Part of the recent success of Kent Pride events is down to the efforts of individuals like Kent Pride's chief executive Edd Withers, who has helped provide an online space for Kent's LGBTQ+ community during the pandemic.
He told KentLive: "You know there was a time when people thought of Pride as a UK event, they thought of Brighton, they thought of London.
"But now when people think of Pride, they've probably got an event that happens in their own town, or in the town next to them.
"That's really powerful that change because the whole kind of point of Pride is to show people that LGBTQ are part of the community, and it's very special."
'There is no LGBT without the T'
Both Paul and Edd, now central parts of the LGBTQ+ community in Kent, drew connections from past struggles when discussing the obstacles facing queer people today.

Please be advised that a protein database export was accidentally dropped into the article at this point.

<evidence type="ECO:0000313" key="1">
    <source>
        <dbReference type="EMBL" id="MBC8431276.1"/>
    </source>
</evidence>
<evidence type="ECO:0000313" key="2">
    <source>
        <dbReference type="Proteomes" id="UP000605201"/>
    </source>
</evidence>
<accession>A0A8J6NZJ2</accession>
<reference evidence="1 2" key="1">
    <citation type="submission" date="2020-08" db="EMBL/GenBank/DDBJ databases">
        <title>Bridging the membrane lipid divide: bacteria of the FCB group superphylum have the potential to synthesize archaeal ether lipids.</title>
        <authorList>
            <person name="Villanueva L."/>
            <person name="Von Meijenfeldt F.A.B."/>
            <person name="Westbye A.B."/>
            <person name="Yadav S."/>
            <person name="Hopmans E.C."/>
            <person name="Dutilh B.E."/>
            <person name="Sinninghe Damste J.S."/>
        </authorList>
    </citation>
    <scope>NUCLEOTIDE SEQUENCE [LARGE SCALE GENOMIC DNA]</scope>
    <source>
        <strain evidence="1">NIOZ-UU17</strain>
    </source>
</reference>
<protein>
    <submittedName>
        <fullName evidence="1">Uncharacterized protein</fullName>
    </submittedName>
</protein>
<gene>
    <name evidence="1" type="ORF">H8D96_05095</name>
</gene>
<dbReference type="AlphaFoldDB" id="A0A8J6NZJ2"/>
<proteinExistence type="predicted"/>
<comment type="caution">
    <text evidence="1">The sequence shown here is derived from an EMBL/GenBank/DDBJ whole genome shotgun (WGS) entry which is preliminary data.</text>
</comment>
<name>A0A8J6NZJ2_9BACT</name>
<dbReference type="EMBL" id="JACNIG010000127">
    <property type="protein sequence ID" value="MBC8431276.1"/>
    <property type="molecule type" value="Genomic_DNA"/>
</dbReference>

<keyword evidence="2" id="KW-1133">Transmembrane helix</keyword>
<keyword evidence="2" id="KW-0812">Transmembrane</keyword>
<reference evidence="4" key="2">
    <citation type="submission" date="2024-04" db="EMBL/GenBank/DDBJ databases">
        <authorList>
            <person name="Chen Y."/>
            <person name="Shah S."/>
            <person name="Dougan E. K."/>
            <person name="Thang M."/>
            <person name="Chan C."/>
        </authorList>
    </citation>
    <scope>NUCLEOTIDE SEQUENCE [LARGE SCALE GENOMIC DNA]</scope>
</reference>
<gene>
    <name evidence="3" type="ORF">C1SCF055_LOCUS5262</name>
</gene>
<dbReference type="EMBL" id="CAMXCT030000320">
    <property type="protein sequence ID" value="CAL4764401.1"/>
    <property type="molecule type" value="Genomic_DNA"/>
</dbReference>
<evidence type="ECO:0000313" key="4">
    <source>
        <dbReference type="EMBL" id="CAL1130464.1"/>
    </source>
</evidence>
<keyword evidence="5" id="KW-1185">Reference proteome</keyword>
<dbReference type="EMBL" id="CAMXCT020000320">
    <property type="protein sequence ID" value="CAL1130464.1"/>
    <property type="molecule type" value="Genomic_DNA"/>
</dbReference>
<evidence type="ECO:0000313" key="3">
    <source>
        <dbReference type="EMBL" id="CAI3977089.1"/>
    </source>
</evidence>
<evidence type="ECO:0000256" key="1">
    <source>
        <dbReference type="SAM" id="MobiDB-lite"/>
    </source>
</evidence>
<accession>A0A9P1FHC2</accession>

On the current focus on transgender issues, Edd said: "I think that the LGBT community has started to understand a greater need for intersectionality [how different struggles overlap and experiences differ] between the different parts of the LGBTQ community.
"So, for instance between the trans community and the gay community, and I think the community now understands the importance of supporting each other and elevating other causes.
"I think that's going to be really important because in communities like ours, we are only as strong as our weakest links."
Paul, looking back at the AIDS pandemic of the '80s that led to Section 28, echoed this.
He said the solidarity between lesbians and gay men at the time should be a lesson in modern struggles, where transgender people are facing a wave of political targeting.
He added: "[During the AIDS crisis] lesbians and bisexuals stood with gay men, and bisexual men, in all sorts of ways.
"They looked after gay men as they were hospitalised and were losing huge chunks of their community.
"There's a certain generation of gay men who just don't exist, because the AIDS pandemic – it took so many people from us."
Though today's debates, law changes and vicious arguments are different, the idea that solidarity can help the most marginalised within a group was clear.
"I think it's clear that LGBT people need to stand together, and when I say that I mean that there is no LGBT without the T."